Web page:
November 6, 2017

In conversation with Abrar A. Anwar, CEO, Standard Chartered, Malaysia

If you are a Bangladeshi, you will feel proud today. Because the person we are going to talk about has shone so bright in his motherland that he has not just caught the eye of foreign conglomerates but has just been appointed as the CEO of an overseas branch of one of the most successful banks in the history of Banking.

If you are a part of the business world, chances are you already know who I am talking about. It’s none other than Mr. Abrar A. Anwar, CEO Standard Chartered Malaysia.

Abrar A. Anwar

A student of science discipline in college he made the shift to business education during his undergraduate degree in 1987. And what a marvelous decision it was!

As they say like father like son. Mr. Anwar is the prime example of the saying. His father was the CEO of Reckitt Benckiser Bangladesh. And he has served with great pride and dignity as the CEO of Standard Chartered Bangladesh until being appointed as the CEO of Standard Chartered Malaysia last September.

In the early days of his career, he joined ANZ Grindlays Bank back in 1991. Like every other successful person he was ambitious and diligent. He said, “I dreamt of reaching the top. But I always kept my feet on the ground and took one step at a time.”

When asked about the challenges he faced throughout his career, he gave an answer blooming with positivity. He said, “I see every challenge as an opportunity to rise above it and conquer it.”

He moved outside of Bangladesh, to UK and to India in 1997 and 1998 which aided largely in his skill and leadership development. He was exposed to a very modern employee centered work culture and a developed financial market which played a significant role in making him a true visionary leader of the 21st century. He mentioned, “There I learnt about aviation finance, mortgage backed securities, derivatives, options, M&As and what not. That’s when I began to believe that I can come back to my motherland and contribute to my nation.”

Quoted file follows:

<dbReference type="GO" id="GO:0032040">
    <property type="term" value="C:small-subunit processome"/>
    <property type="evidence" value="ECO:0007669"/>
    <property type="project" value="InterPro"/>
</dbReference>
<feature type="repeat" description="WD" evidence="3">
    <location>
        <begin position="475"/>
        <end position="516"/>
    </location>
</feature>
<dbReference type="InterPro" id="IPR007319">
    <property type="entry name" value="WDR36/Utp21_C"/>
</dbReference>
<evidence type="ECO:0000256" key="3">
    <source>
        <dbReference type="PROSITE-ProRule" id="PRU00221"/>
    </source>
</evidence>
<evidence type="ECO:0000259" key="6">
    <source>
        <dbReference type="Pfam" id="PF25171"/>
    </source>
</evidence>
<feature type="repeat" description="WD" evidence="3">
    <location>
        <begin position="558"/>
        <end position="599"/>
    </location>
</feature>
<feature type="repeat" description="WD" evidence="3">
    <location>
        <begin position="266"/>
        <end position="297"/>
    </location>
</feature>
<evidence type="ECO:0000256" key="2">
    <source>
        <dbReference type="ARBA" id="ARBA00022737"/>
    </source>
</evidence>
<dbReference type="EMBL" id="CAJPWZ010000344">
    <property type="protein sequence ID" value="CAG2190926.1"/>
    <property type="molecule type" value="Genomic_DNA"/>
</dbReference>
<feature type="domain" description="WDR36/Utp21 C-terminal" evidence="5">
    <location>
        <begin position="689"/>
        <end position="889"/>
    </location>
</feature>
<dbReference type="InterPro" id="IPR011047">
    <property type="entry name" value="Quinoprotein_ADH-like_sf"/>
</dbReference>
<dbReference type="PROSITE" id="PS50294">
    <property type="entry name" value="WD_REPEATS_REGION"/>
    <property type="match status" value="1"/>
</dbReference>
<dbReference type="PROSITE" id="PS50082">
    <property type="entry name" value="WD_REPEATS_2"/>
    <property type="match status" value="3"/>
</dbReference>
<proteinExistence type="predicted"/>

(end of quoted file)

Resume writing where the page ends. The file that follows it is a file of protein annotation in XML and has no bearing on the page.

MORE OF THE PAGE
Mr. Anwar firmly believes that people are the biggest asset of Bangladesh. 75% of the 17 crore people are below 35 years age which speaks volumes about the unseen potential of this nation.

“Population drives growth. We have to focus more and more in the skill development of the people. Only then can we reap demographic dividend and prosper together as a nation.” He said.

When asked about his thoughts on the macroeconomic scenario of Bangladesh, he said, “82% of all the exports are contributed by RMG sector. Only 15-16% of the GDP is comprised of the capital market. Whereas, it’s more than 100% in many developed nations.” The key to long term capital should be the capital market. Only 20% is institutional capital and the rest 80% is private equity in the capital market, which is opposite to the trends we seen in many mature markets.

To talk about the risks the banking sector is exposed to, Mr. Anwar started off by covering the macroeconomic issues before narrowing down to bank specific risks. He explained, “Bangladesh has been comparatively less exposed to worldwide economic crises and risk factors. But the situation is changing as our international trade is prospering. Our international borrowing is only 15% of GDP. Thus worldwide economic depressions have had low impact on our economy. But, one of prime challenges has been the geo-political scenario. As banks, we are continuously exposed to credit risks, internationalization, and cyber theft and data security.” With the ever rising requirement and value of data, it is also becoming a property very technical and difficult to protect from the wrong hands. Data is very sensitive and every organization today is spending huge sums in storing it in the most secured manner and optimizing their business leveraging data science.